Auma-Solutions for a world in motion
Auma-Solutions for a world in motion

Future possibilities following the destruction of Kakhovka dam and hydro plant

Following the bombing on 6 June of the Kakhovka dam and hydro plant in Ukraine (see Issue 3, Hydropower & Dams and our on-line news), while detailed technical information cannot be reported on the situation, the following report of the situation and considerations for the future has been contributed to H&D from a Ukrainian engineer close to the site, whose work over many years was associated with the Kakhovka dam and hydro plant.

The destruction of the 334.8 MW Kakhovka hydro plant, on 6 June, constitutes one of the largest man-made disasters of the 21st century. As reported on 7 June, the consequences of this catastrophe will impact almost all aspects of the life for the population, including electricity and water supply, housing, industry, ecology, health, sanitation, agriculture, wildlife, and cultural and social spheres.

The Kakhovka reservoir was 240 km-long, 23 km-wide, and had a surface area, at normal supply level, of 2155 km2. The total reservoir capacity was 18.2 km3. It was the main source of water for irrigation, industrial and domestic consumption, and fishing in the south of Ukraine. The Unified Energy System of Ukraine has lost about 5 per cent of its regulatory capacity.

The causes of the disaster, the initial and ongoing destruction, will be determined by an official investigation, in which leading hydraulic engineering specialists need to participate. Regarding the strategy for the future, according to engineers involved in the design of the dam and powerplant, three main options need to be considered, so that the optimum solution can be found for the future:

Option 1: Not restoring the powerplant

This option seems the most appropriate from an environmental point of view. It will be necessary to study the drained areas and soils, and to develop a project for the restoration of flora and fauna, identical to those downstream of the Kakhovka plant site, with account being taken of accumulated sediments (there are reports of this in the literature and in the press prior to the construction of the project). The Government will need to consider several new issues: the construction of new pumping stations for irrigating farmland; the provision of water to affected consumers; supplying the cooling reservoir at the Zaporizhzhia nuclear plant; and, the supply of water to Crimea. The construction of new pumping stations will require a constant electricity supply, which will be another challenge to be addressed, and could possibly be achieved through development of solar and wind power in conjunction with energy storage facilities. Geographically, the south of Ukraine is very favourable for the development of these types of renewable energy. One of the tasks will be to decide what to do with the existing pumping stations, which pumped water from the tributaries of the Dnipro river, where artificial dams are installed. The water consumption for various needs from the Kakhovka reservoir before its destruction, only for the major channels was more than 900 m3/s. This first option would make navigation on the Zaporizhzhia-Black Sea shipping route impossible.

Option 2: Building a cascade of smaller reservoirs with hydropower plants, instead of one large reservoir

To a large extent, this would solve the issues of electricity and water supply for the population, farmland, and industry.  It should be taken into account that the Kakhovka reservoir is the lower stage of the hydropower cascade on the Dnipro river, influencing the planning of the operation of all the reservoirs upstream. The head which can be exploited would be the same (15 m) as was the head at the Kakhovka hydro plant. At the same time, there would be some areas in which the damaged environment would begin to recover.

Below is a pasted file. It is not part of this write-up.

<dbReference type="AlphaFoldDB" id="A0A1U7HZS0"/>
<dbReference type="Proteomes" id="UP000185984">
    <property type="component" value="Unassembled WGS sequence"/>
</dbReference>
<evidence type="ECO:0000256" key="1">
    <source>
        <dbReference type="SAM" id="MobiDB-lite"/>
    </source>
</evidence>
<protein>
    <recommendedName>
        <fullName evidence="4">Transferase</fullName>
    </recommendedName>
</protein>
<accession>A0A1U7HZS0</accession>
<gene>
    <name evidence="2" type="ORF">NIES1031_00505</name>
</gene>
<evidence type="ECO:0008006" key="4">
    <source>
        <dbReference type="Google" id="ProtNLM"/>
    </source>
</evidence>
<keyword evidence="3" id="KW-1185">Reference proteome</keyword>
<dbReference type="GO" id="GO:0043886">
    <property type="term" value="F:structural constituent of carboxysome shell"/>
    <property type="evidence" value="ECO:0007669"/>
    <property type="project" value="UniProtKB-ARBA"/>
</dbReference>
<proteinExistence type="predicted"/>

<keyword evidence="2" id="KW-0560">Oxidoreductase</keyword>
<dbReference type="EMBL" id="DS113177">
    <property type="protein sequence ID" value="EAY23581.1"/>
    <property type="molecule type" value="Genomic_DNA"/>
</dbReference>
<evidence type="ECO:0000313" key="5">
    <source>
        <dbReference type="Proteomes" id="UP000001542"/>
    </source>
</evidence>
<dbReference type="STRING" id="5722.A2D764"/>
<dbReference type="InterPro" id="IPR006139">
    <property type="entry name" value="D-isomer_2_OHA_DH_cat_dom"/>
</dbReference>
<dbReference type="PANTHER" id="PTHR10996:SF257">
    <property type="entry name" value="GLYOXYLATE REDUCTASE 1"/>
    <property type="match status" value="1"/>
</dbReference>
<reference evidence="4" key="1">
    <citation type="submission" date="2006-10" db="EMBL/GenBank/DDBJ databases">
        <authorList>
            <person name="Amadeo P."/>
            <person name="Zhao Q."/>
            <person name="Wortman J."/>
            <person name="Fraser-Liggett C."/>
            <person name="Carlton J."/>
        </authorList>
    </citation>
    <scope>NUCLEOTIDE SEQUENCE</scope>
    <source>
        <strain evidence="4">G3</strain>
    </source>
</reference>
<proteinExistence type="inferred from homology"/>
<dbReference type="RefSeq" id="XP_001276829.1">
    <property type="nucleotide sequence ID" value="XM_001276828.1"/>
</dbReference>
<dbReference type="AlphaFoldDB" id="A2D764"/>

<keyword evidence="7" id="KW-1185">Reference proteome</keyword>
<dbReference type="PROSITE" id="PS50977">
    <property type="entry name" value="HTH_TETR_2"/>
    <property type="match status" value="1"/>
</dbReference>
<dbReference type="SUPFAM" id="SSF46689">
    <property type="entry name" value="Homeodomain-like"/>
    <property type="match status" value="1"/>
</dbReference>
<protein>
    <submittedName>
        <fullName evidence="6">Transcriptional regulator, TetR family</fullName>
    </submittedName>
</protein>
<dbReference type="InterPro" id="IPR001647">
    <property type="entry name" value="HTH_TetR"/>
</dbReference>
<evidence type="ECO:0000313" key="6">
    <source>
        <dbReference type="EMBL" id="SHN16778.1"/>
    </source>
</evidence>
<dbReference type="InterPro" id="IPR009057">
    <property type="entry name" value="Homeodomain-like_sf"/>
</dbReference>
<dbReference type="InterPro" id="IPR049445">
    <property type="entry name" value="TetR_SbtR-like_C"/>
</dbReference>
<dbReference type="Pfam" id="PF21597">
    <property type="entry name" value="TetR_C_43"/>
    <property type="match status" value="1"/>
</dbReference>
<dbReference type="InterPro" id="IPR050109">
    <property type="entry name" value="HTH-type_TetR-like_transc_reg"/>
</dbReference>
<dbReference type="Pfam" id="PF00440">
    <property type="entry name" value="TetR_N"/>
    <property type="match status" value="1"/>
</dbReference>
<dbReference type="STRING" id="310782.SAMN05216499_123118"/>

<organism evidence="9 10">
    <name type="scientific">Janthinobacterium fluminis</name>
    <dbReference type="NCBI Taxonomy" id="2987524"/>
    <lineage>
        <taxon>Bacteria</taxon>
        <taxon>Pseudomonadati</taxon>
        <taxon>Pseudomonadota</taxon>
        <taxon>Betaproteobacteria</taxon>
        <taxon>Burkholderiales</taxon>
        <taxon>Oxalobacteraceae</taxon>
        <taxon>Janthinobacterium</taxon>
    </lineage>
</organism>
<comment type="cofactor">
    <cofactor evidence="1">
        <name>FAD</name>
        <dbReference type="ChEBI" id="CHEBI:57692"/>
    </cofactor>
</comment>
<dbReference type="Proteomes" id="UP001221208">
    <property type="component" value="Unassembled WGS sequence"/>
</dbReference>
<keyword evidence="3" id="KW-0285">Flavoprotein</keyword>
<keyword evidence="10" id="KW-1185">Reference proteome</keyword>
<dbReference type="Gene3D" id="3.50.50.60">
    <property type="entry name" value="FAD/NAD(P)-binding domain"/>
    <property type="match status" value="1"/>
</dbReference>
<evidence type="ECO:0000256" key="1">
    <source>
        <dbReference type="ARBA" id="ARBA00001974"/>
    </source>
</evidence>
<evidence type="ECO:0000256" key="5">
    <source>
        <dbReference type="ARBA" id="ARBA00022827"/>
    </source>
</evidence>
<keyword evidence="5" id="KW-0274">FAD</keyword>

Option 3: Restoring the Kakhovka hydro plant

To assess the extent of this task, and the methods to be adopted for the restoration, it will first be necessary to examine the remaining structures and the base of the dam after the reservoir has been completely drained.  It should be recalled that the Kakhovka hydro scheme was designed in the late 1940s, and built on soft loess soils during the early 1950s. The technology at that time, and limited experience of building hydro plants on such a scale, encouraged the designers to apply additional safety factors when selecting the concrete mixes and reinforcement. Based on observations of the river flow at the site of the powerplant, it can be deduced that several sections of the spillway dam have been completely destroyed. It would not be realistic to imagine that this level of destruction would not have compromised the foundation of the hydraulic structures. Therefore, one of the main tasks during the restoration project will be to study the state of the soils and develop appropriate impervious measures. The restoration of the dam and the hydro plant will take several years to complete, and during this period a major issue will be the safe passage of floodwaters of at least 7000 m3/s, to ensure the protection of buildings remaining in the area.


Once it becomes possible for engineers to work safely at the site, the first steps likely to be taken are:

  • examining of any surviving structures in the hydroelectric complex;
  • studying the state of the foundation of the Kakhovka hydro plant;
  • taking aerial photography across the area of the former reservoir;
  • studying the composition of soils that have been drained;
  • quantifying precisely the water supply needed for the population and for industrial purposes;
  • optimizing solutions for power supply in the south of Ukraine for each of the recovery options;
  • developing and considering a feasibility study covering the various options for the restoration of the region and hydro plants, taking into account all the data compiled.